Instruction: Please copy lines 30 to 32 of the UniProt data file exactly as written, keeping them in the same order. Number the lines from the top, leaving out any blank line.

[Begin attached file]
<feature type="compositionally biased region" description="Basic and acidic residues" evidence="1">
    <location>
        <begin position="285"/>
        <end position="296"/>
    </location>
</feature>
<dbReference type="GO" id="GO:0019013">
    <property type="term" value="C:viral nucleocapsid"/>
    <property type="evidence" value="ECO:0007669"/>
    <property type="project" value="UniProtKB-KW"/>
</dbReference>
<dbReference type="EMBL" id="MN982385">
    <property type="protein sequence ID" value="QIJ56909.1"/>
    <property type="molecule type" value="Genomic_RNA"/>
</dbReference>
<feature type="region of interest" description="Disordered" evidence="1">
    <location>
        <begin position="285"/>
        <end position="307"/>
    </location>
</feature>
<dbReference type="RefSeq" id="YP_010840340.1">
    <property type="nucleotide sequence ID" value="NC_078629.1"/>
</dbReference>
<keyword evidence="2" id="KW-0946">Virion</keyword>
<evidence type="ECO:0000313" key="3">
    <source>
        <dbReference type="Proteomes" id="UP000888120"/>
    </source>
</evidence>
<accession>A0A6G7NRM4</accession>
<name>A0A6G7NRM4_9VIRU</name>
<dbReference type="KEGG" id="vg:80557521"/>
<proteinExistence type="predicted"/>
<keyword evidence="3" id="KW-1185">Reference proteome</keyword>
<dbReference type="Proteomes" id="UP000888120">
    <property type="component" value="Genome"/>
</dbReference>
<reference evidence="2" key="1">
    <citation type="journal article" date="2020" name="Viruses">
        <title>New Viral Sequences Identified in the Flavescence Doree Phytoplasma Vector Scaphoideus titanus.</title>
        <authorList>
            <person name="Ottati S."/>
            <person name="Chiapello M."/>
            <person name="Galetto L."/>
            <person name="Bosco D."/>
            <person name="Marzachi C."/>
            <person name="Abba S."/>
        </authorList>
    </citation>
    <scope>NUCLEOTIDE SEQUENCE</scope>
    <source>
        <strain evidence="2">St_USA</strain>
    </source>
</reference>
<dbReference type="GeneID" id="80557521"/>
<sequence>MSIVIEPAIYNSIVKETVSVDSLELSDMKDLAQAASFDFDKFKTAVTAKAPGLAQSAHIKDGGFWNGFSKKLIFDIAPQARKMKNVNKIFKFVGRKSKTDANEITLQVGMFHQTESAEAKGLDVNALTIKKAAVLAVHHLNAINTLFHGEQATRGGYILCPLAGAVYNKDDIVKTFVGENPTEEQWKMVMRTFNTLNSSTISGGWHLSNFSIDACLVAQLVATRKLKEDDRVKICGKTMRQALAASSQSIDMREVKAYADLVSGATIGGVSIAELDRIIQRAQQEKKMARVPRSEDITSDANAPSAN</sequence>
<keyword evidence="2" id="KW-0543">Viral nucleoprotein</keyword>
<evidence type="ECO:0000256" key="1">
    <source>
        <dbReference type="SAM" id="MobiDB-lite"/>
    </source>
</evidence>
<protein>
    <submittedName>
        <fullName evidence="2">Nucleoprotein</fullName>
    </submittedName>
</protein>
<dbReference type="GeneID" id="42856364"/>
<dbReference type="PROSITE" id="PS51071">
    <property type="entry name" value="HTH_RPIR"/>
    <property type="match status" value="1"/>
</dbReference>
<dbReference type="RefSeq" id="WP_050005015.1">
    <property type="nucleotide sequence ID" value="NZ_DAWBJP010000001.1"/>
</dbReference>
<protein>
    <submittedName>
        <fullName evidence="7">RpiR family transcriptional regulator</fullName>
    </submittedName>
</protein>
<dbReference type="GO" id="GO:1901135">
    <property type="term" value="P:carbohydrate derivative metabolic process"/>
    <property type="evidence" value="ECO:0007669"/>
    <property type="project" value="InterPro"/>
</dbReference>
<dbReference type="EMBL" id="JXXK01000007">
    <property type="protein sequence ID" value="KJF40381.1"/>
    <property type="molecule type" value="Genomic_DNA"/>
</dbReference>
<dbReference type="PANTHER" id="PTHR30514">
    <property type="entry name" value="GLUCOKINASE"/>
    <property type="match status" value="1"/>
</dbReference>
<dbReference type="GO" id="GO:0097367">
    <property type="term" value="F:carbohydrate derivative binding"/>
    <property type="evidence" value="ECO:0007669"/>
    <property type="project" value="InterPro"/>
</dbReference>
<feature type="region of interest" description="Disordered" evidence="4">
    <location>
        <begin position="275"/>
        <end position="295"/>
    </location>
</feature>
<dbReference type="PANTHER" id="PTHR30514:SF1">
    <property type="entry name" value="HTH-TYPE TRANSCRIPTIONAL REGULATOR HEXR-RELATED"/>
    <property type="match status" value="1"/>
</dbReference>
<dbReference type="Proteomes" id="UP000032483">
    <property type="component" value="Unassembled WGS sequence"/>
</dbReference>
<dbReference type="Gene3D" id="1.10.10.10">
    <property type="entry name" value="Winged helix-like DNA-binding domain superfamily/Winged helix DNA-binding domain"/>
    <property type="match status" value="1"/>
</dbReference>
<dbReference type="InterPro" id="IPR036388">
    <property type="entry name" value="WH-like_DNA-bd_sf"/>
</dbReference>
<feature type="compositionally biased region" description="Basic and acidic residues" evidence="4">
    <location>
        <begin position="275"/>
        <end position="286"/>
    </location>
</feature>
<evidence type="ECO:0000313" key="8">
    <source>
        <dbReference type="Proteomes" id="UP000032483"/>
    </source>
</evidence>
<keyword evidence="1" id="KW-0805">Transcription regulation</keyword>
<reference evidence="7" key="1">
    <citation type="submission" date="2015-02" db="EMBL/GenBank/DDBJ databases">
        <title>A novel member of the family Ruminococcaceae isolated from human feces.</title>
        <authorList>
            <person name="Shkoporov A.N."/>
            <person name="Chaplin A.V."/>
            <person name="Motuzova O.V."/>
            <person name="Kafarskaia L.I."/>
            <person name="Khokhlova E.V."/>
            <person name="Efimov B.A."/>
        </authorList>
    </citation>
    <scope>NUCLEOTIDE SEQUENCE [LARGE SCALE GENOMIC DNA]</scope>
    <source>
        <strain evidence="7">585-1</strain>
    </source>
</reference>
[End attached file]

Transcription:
</evidence>
<accession>A0A6G7NRM4</accession>
<name>A0A6G7NRM4_9VIRU</name>